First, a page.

When a quark is far enough from its neighbors, the energy becomes large enough to become the mass of a new quark-antiquark pair. (Distance times force is energy, and energy can be converted into mass.) This is why an isolated quark doesn't stay isolated: It costs less energy to create more quarks than to be alone. For a highly energetic quark or gluon flying away from a collision, this process happens several times, resulting in a jet.

Although jets are interesting on their own, they're present in any interaction that produces quarks or gluons. Often, they act as a smokescreen, hiding information about the primary interaction. For instance, more than half of Higgs bosons decay to a b quark and a b antiquark, but they appear in a particle detector as dozens of particles in two rough bundles. It's hard to tell exactly which particles came from each quark and which are from other debris. This ambiguity is a source of uncertainty in the energy of the original b quarks — so much so that the Higgs mass peak has never been observed in this decay mode, despite it being the most frequent.

To combat the uncertainties due to jets, physicists have developed sophisticated jet finding algorithms. These algorithms are related to clustering, a machine learning technique that lets computers discover patterns on their own, but jet finders are more highly specialized. The latest generation of algorithms peers inside the jet and identifies individual particles (particle flow algorithms) and even jets within jets (jet substructure algorithms). It is now possible to do precise experiments with jets, despite their apparent messiness.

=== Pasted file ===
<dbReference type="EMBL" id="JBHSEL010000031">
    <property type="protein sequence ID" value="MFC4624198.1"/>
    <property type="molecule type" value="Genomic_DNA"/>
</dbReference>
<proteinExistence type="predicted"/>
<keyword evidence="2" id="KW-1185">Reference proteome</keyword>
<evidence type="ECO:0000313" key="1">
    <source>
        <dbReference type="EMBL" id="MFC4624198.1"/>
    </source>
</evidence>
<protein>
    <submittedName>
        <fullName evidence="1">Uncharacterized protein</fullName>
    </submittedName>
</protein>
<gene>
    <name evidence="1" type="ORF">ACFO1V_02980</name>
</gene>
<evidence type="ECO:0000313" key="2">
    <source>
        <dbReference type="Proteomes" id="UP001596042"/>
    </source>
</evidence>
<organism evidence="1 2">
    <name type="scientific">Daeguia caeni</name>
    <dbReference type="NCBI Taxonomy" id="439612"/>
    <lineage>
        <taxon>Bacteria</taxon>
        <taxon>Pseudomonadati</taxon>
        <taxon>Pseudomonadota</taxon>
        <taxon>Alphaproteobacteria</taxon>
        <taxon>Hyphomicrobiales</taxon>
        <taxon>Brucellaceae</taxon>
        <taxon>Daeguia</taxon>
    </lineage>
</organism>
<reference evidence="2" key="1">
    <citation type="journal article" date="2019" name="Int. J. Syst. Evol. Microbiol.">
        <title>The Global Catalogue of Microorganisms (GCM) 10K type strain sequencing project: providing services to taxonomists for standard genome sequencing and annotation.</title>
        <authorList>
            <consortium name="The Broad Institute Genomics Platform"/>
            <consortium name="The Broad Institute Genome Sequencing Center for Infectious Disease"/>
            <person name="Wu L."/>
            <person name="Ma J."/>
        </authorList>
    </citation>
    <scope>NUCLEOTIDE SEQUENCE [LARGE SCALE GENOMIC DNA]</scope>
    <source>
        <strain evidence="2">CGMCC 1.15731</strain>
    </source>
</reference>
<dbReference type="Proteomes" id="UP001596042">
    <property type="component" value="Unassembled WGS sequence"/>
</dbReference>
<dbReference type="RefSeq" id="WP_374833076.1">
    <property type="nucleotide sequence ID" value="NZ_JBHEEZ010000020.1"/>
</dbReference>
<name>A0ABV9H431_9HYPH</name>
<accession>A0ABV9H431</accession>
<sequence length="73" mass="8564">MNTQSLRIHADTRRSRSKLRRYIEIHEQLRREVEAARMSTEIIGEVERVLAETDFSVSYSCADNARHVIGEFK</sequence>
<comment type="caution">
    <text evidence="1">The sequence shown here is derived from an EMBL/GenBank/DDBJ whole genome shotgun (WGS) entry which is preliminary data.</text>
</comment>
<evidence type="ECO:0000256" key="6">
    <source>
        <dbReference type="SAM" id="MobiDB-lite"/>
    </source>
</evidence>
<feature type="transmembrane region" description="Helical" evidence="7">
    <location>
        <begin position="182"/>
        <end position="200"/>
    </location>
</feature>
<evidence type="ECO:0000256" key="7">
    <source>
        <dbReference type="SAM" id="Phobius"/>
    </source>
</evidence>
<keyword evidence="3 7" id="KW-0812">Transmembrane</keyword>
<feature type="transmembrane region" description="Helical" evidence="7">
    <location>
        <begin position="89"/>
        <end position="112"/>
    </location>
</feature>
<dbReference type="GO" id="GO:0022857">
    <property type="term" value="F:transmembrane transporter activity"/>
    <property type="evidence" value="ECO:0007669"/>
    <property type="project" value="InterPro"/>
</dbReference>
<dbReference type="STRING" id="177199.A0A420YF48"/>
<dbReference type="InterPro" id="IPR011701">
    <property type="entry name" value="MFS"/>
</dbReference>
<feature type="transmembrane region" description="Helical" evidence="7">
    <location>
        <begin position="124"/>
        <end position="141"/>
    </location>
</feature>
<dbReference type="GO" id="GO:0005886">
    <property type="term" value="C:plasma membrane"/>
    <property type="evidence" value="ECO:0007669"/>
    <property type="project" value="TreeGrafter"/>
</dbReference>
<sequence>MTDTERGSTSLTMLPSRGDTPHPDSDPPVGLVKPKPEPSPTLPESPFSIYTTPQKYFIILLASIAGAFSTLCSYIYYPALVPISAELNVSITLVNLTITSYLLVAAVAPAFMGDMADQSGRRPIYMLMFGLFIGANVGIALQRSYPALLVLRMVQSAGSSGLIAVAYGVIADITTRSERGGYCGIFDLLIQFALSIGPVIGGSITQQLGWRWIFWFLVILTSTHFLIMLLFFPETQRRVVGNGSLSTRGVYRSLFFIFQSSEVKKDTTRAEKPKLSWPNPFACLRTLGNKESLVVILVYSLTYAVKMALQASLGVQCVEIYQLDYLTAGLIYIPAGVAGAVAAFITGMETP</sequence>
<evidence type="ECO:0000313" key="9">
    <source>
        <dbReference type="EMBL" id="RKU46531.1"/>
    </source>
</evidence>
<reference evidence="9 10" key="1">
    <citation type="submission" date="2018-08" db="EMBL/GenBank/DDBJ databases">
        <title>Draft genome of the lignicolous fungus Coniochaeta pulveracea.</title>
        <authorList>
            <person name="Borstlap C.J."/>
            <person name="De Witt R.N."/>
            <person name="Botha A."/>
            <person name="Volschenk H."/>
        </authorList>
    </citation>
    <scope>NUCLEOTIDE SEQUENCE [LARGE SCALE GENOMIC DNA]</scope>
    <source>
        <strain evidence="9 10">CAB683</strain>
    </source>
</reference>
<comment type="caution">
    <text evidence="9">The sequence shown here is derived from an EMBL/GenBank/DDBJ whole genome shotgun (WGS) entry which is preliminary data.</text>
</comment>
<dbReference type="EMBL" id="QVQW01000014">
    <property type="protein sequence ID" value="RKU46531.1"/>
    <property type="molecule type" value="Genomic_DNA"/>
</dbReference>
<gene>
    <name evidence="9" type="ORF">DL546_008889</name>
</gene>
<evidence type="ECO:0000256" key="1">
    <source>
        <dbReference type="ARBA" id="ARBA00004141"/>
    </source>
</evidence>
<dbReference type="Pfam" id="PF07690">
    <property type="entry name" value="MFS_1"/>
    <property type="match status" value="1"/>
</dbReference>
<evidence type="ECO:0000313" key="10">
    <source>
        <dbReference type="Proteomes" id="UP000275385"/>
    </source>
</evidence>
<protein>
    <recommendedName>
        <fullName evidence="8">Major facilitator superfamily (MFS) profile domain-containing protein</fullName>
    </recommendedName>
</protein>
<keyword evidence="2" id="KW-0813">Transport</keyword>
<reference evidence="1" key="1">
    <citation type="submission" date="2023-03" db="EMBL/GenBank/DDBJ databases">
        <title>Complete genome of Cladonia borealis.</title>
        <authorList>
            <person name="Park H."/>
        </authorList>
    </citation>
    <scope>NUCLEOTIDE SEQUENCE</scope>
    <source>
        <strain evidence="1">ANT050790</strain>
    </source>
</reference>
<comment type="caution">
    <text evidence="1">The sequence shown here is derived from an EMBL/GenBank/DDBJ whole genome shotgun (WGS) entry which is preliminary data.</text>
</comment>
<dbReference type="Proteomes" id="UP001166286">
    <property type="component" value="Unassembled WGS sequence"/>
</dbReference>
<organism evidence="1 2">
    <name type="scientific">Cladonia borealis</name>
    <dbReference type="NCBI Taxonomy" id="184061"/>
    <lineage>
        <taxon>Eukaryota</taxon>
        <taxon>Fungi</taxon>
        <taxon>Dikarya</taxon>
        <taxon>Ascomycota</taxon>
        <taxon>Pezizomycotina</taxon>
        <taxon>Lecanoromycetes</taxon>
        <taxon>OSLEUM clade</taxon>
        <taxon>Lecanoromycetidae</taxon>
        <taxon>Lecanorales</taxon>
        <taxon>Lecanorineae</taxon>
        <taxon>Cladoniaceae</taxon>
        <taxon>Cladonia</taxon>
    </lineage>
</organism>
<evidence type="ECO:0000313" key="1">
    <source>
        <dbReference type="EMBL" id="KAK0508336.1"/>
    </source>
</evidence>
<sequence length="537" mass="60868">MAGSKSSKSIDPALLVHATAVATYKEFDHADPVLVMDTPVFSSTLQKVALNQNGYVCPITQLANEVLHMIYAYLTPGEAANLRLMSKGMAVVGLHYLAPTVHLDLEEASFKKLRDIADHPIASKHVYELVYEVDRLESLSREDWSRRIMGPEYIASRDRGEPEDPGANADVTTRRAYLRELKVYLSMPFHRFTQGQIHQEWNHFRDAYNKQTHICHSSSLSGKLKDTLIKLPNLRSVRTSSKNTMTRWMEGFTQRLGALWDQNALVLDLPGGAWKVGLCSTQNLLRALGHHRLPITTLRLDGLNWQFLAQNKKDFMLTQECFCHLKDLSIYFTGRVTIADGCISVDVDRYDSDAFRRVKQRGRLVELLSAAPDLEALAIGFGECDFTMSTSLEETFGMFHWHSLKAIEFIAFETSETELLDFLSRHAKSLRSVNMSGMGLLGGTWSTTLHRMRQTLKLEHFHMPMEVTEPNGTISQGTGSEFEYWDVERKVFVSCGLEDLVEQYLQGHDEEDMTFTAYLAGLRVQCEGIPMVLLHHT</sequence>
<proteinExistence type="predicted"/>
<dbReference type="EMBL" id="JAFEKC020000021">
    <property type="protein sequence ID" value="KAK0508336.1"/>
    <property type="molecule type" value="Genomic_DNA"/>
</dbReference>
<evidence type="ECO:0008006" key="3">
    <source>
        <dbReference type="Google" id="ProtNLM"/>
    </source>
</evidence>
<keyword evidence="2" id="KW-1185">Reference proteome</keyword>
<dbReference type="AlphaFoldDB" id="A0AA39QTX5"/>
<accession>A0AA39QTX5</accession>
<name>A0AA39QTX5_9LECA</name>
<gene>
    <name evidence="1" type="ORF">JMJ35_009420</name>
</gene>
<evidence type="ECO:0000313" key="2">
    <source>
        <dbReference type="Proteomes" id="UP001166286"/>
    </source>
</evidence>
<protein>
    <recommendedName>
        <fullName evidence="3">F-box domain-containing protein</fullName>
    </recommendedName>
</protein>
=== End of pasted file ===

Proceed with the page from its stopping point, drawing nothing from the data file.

Jim Pivarski

Want a phrase defined? Have a question? Email

Photo of the Day

In the garden

A bluebird enjoys the surroundings of the Fermilab Garden. Photo: Barb Kristen, PPD
In Brief

FIFE Offline Computing Workshop, June 16-17; new FIFE documentation available


There are many challenges in offline computing and many ways to accomplish a particular task. To help experiments at Fermilab think through the options, the Scientific Computing Division has prepared documentation that summarizes the tools offered within FIFE, the FabrIc for Frontier Experiments.

Understanding the available options will help save time, effort and frustration in developing offline computing environment solutions for Fermilab experiments.

To provide assistance for experimenters using these tools, the FIFE Offline Computing Workshop will take place in the CDF Big Room at Fermilab on Monday, June 16, and Tuesday, June 17. Registration is free. Please visit our website to reserve your spot and view the agenda. Email the workshop organizers Margaret Votava or Mike Kirby with questions. We look forward to seeing you there!

In the News

Nine scientists are awarded Kavli prizes

From The New York Times, May 29, 2014

Beaming in from Oslo via the web, officials of the Norwegian Academy of Science and Letters invaded the World Science Festival in New York on Thursday to announce that nine scientists had won this year's Kavli prizes. The winners will split million-dollar prizes awarded in three categories: astrophysics, nanoscience and neuroscience.